62 relations: Acronym, Amphibian, Biology, Butterfly, Calcareous grassland, Conservation (ethic), Conservation designation, Conservation in the United Kingdom, Countryside and Rights of Way Act 2000, Countryside Council for Wales, Development plan, Dragonfly, Erosion, Fauna, Fresh water, Geological Conservation Review, Grazing, Heath, Illegal dumping, Joint Nature Conservation Committee, Landform, Landscape, Lens (geology), List of Sites of Special Scientific Interest by Area of Search, List of the largest Sites of Special Scientific Interest in England, Local planning authority, Loophole, Metropolitan and non-metropolitan counties of England, National nature reserve (United Kingdom), National Parks and Access to the Countryside Act 1949, Natural Area Code, Natural areas of England, Natural England, Natural Resources Wales, Nature Conservancy Council, Northern Ireland Environment Agency, Outcrop, Physical geography, Planning permission, Plant, Protected area, Quarry, Ramsar Convention, Rock (geology), Rural area, Scotland, Scottish Natural Heritage, Sediment, Site of Special Scientific Interest (Hong Kong), Special Area of Conservation, ..., Special Protection Area, Stratigraphy, Stratum, Tailings, Taxonomy (biology), Vice-county, Wales, Water industry, Water Resources Act 1991, Wetland, Wildlife and Countryside Act 1981, Zapovednik. Expand index (12 more) » « Shrink index
An acronym is an abbreviation, used as a word, which is formed from the initial components in a phrase or a word.
Amphibians are ectothermic, tetrapod vertebrates of the class Amphibia.
Biology is a natural science concerned with the study of life and living organisms, including their structure, function, growth, evolution, distribution, and taxonomy.
Butterflies are part of the class of insects in the order Lepidoptera, along with the moths.
Calcareous grassland (or alkaline grassland) is an ecosystem associated with thin basic soil, such as that on chalk and limestone downland.
Conservation is an ethic of resource use, allocation, and protection.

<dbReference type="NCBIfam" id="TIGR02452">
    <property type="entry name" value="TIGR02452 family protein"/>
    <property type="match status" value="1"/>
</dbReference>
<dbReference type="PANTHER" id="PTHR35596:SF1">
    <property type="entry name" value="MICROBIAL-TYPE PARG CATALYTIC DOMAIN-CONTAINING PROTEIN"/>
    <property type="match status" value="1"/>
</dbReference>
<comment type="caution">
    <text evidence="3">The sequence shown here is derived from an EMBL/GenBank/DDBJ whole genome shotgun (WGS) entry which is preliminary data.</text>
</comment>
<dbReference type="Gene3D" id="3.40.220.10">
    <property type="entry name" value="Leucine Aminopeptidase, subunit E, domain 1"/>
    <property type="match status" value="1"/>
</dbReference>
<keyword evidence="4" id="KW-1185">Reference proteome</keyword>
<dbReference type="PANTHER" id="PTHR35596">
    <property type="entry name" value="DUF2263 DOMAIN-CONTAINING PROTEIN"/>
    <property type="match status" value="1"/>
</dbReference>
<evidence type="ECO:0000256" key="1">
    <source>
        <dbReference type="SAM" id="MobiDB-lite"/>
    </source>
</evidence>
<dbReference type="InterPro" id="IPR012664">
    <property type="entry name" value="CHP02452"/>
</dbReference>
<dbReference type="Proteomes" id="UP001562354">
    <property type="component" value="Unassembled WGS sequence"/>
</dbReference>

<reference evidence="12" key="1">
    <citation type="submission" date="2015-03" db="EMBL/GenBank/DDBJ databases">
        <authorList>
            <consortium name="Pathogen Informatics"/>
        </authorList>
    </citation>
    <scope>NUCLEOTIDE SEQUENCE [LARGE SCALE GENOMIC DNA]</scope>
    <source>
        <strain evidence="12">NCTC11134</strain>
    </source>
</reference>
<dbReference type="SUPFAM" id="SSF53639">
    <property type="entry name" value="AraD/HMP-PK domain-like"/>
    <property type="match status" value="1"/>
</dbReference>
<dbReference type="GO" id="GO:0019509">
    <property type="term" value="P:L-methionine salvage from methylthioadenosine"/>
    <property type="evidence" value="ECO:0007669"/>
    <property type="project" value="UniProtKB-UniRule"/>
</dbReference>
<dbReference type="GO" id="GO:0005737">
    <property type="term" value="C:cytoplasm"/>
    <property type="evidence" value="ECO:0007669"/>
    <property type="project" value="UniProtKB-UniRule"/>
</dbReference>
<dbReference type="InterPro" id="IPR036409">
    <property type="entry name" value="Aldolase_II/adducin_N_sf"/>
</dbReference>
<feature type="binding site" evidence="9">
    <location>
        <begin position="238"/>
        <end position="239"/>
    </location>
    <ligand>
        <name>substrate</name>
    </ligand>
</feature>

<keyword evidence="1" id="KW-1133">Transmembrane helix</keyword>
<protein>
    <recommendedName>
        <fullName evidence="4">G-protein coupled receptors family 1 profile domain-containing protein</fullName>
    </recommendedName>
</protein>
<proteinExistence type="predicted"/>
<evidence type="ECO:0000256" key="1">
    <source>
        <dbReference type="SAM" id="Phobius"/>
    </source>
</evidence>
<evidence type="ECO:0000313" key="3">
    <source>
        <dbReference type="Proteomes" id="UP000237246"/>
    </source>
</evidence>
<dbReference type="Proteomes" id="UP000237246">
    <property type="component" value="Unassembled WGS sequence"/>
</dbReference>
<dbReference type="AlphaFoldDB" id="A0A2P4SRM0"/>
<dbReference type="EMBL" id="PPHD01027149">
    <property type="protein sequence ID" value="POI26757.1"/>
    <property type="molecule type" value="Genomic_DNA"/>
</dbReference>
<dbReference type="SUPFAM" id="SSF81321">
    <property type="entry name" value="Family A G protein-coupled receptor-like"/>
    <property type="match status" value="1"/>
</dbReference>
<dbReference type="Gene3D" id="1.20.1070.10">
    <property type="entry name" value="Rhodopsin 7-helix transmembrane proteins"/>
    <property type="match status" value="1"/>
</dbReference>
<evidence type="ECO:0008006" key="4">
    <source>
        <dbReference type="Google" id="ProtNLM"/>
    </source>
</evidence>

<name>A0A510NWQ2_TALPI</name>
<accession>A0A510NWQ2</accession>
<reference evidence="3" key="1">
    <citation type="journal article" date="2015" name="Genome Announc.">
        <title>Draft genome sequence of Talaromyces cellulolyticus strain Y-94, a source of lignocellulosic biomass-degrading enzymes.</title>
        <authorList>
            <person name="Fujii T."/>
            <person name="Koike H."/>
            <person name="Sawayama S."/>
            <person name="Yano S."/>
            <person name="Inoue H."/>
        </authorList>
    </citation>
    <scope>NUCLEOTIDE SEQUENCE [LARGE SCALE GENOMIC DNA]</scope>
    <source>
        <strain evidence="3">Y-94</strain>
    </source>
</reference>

A conservation designation is a name and/or acronym which explains the status of an area of land in terms of conservation or protection.
This page gives an overview of the complex structure of environmental and cultural conservation in the United Kingdom.
The Countryside and Rights of Way Act 2000, known as the CRoW Act is a United Kingdom Act of Parliament affecting England and Wales which came into force on 30 November 2000.
The Countryside Council for Wales (CCW; Cyngor Cefn Gwlad Cymru (CCGC)), a Welsh Government Sponsored Body, was, until 31 March 2013, the wildlife conservation, landscape and countryside access authority for Wales.
A development plan is an aspect of town and country planning in the United Kingdom comprising a set of documents that set out the local authority's policies and proposals for the development and use of land in their area.
A dragonfly is an insect belonging to the order Odonata, suborder Anisoptera (from Greek ανισος anisos "uneven" + πτερος pteros, "wings", because the hindwing is broader than the forewing).
In geomorphology and geology, erosion is the action of exogenicprocesses (such as water flow or wind) which remove soil and rock from one location on the Earth's crust, then transport it to another location where it is deposited.
Fauna is all of the animal life of any particular region or time.
Fresh water is naturally occurring water on the Earth's surface in ice sheets, ice caps, glaciers, icebergs, bogs, ponds, lakes, rivers and streams, and underground as groundwater in aquifers and underground streams.
The Geological Conservation Review (GCR) is produced by the UK's Joint Nature Conservation Committee and is designed to identify those sites of national and international importance needed to show all the key scientific elements of the geological and geomorphological features of Britain.